Now that you know the key differences in cost, maintenance and appearance, here are a few factors to consider when choosing between granite vs quartz:

  • If you like natural stone with unique veining, go with granite. If uniform speckles suit your style better, quartz is likely the better fit.
  • Consider your color preferences too. Want a bright red or bold black countertop? Granite offers more dramatic shades. Prefer a light neutral or white countertop? Quartz excels here.
  • Quartz works better in high traffic spaces that will see daily use. Its durability makes it ideal for busy kitchens.
  • If you don’t want to seal counters and can afford the higher initial price, quartz is the lower maintenance option.
  • Granite can be an exceptionally good value for more basic color patterns installed in simple layouts.
  • Both materials add value and elegance to kitchens and baths. It comes down to your design taste and budget.

No matter which material you select for your home, always be sure to buy from a reputable retailer and have an experienced contractor do the installation. With proper purchase and installation, both granite and quartz can serve you well for years to come.

Frequently Asked Questions

Is quartz countertop more expensive than granite?

Yes, quartz countertops are generally more expensive than granite. On average, expect to pay $70-120 per square foot installed for quartz and $40-100 per square foot installed for granite.

Why is quartz more expensive than granite?

Quartz is more costly because it’s an engineered product made from natural stone minerals and polymer resins. This meticulous manufacturing process results in a higher price point. The consistent patterns and colors also minimize installation labor and waste, adding value.

Is quartz worth the extra cost over granite?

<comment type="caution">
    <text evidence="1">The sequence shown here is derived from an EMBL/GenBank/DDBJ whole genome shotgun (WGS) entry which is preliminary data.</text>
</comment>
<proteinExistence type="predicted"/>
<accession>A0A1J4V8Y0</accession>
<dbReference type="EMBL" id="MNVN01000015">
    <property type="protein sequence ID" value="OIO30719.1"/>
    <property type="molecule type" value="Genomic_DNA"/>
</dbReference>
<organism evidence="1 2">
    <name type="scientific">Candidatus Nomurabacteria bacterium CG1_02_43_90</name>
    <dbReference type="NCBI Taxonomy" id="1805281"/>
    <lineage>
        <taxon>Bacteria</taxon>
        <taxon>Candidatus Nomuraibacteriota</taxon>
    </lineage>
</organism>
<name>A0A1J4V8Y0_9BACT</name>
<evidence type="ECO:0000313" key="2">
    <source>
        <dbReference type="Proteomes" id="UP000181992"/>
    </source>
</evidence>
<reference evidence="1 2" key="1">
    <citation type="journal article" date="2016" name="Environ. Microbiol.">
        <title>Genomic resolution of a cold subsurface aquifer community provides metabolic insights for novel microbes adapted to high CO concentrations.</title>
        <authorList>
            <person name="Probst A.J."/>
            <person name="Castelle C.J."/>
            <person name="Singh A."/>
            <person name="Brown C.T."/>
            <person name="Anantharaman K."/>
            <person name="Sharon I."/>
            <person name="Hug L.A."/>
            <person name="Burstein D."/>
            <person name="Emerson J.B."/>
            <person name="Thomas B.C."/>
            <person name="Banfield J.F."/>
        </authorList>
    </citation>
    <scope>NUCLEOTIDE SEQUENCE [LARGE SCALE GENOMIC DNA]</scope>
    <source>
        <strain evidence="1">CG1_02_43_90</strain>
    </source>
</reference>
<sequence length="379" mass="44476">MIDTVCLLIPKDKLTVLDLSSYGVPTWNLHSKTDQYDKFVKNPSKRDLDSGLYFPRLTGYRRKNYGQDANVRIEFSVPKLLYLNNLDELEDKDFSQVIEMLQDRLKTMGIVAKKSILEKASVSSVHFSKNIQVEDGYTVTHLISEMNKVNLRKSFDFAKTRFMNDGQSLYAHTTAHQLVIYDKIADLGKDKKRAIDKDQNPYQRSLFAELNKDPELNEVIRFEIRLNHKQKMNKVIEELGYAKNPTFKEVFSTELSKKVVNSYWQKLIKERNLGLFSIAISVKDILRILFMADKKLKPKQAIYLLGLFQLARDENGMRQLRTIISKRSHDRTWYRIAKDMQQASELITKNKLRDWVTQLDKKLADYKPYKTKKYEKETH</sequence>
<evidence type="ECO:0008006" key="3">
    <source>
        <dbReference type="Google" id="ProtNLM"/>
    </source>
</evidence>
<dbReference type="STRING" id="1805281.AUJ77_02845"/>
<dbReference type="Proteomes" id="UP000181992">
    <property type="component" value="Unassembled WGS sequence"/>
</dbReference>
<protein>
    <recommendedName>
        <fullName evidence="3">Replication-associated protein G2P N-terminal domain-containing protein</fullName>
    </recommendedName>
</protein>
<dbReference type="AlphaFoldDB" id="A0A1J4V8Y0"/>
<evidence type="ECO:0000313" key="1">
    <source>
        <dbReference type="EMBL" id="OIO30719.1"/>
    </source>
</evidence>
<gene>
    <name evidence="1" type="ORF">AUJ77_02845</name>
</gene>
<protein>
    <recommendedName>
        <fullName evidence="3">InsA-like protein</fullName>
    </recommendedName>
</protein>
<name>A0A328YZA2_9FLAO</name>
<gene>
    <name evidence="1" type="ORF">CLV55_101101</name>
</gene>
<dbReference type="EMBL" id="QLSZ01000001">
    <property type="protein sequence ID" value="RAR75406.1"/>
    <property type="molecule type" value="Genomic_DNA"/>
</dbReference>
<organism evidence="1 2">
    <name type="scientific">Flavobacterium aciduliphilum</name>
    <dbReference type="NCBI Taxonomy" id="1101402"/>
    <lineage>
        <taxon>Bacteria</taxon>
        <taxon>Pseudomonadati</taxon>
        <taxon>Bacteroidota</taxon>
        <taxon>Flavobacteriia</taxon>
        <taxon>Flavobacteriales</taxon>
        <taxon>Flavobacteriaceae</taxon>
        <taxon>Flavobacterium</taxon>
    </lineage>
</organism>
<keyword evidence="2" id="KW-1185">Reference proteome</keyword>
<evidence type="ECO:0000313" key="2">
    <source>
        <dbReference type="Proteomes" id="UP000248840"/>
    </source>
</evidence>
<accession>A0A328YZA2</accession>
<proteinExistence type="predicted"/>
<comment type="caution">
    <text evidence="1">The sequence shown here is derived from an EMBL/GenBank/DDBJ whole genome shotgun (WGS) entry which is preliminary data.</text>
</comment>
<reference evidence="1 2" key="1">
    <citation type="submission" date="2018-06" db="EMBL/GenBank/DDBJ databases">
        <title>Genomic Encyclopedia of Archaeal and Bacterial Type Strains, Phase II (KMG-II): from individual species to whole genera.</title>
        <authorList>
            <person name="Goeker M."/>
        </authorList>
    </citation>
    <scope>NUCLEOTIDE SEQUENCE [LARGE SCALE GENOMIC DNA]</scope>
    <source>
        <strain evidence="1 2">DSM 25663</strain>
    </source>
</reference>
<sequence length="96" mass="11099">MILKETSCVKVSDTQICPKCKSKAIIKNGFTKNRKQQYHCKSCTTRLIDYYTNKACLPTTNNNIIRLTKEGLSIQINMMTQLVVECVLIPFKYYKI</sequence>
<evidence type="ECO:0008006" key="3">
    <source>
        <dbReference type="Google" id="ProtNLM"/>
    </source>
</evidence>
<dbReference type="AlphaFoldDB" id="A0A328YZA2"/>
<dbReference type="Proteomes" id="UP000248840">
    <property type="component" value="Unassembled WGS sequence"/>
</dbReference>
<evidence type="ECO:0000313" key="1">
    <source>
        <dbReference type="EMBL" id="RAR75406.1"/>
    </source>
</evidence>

Quartz can be worth the extra initial investment because it never needs sealing, is extremely durable, and has more predictable installation costs. When factoring in long term maintenance, granite and quartz pricing is very comparable.

Does quartz add more value to a home than granite?

Quartz and granite add about the same value. Both are seen as upscale materials that will make kitchen and bath remodels more appealing to potential home buyers. Neither material clearly outperforms the other in terms of resale value.

Which is better for resale – quartz or granite?

Quartz and granite are equal in terms of resale value. Granite is appreciated for its natural beauty, while quartz is favored for its low maintenance. Both communicate quality and luxury. When selling, cater to buyer preferences by choosing the material that best matches your home’s style.


While quartz countertops come at a higher starting price, their durability, low maintenance, and resistance to damage help offset the initial investment over time. Cost differences between quartz and granite narrow when you factor in long term care and consistent quartz pricing.

Evaluate your budget, kitchen traffic, and style preferences when deciding between these two premier countertop materials. While quartz counters are an investment, many homeowners find their beauty and hassle-free upkeep worthwhile. Carefully weigh the pros and cons of each material before making a decision.